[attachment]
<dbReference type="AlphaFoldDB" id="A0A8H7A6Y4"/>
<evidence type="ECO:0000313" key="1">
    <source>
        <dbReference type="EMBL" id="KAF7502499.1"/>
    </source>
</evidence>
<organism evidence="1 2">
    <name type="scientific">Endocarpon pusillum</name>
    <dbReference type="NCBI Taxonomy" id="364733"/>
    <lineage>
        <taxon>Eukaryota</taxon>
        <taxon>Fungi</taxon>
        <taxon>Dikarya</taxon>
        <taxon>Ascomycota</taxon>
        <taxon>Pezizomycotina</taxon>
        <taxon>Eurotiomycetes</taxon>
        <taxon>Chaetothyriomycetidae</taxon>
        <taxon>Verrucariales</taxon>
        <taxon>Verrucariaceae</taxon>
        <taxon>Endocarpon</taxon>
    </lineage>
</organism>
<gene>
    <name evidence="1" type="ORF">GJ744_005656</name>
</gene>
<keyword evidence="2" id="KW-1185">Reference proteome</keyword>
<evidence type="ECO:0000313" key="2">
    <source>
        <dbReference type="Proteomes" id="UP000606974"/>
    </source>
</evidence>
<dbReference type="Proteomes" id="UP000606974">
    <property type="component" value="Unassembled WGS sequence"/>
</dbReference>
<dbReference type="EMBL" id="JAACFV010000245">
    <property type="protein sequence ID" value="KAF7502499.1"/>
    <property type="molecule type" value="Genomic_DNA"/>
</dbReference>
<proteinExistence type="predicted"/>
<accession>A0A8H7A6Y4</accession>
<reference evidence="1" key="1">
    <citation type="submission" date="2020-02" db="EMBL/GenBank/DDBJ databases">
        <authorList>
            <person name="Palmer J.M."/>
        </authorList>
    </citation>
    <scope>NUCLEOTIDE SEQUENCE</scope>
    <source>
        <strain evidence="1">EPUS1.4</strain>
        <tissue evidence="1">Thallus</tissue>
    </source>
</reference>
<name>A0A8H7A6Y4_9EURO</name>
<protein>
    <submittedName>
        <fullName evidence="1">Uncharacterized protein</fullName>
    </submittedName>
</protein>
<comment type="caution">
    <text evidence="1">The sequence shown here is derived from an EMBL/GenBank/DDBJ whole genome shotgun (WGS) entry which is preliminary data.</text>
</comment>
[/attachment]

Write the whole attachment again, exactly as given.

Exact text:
<dbReference type="AlphaFoldDB" id="A0A8H7A6Y4"/>
<evidence type="ECO:0000313" key="1">
    <source>
        <dbReference type="EMBL" id="KAF7502499.1"/>
    </source>
</evidence>
<organism evidence="1 2">
    <name type="scientific">Endocarpon pusillum</name>
    <dbReference type="NCBI Taxonomy" id="364733"/>
    <lineage>
        <taxon>Eukaryota</taxon>
        <taxon>Fungi</taxon>
        <taxon>Dikarya</taxon>
        <taxon>Ascomycota</taxon>
        <taxon>Pezizomycotina</taxon>
        <taxon>Eurotiomycetes</taxon>
        <taxon>Chaetothyriomycetidae</taxon>
        <taxon>Verrucariales</taxon>
        <taxon>Verrucariaceae</taxon>
        <taxon>Endocarpon</taxon>
    </lineage>
</organism>
<gene>
    <name evidence="1" type="ORF">GJ744_005656</name>
</gene>
<keyword evidence="2" id="KW-1185">Reference proteome</keyword>
<evidence type="ECO:0000313" key="2">
    <source>
        <dbReference type="Proteomes" id="UP000606974"/>
    </source>
</evidence>
<dbReference type="Proteomes" id="UP000606974">
    <property type="component" value="Unassembled WGS sequence"/>
</dbReference>
<dbReference type="EMBL" id="JAACFV010000245">
    <property type="protein sequence ID" value="KAF7502499.1"/>
    <property type="molecule type" value="Genomic_DNA"/>
</dbReference>
<proteinExistence type="predicted"/>
<accession>A0A8H7A6Y4</accession>
<reference evidence="1" key="1">
    <citation type="submission" date="2020-02" db="EMBL/GenBank/DDBJ databases">
        <authorList>
            <person name="Palmer J.M."/>
        </authorList>
    </citation>
    <scope>NUCLEOTIDE SEQUENCE</scope>
    <source>
        <strain evidence="1">EPUS1.4</strain>
        <tissue evidence="1">Thallus</tissue>
    </source>
</reference>
<name>A0A8H7A6Y4_9EURO</name>
<protein>
    <submittedName>
        <fullName evidence="1">Uncharacterized protein</fullName>
    </submittedName>
</protein>
<comment type="caution">
    <text evidence="1">The sequence shown here is derived from an EMBL/GenBank/DDBJ whole genome shotgun (WGS) entry which is preliminary data.</text>
</comment>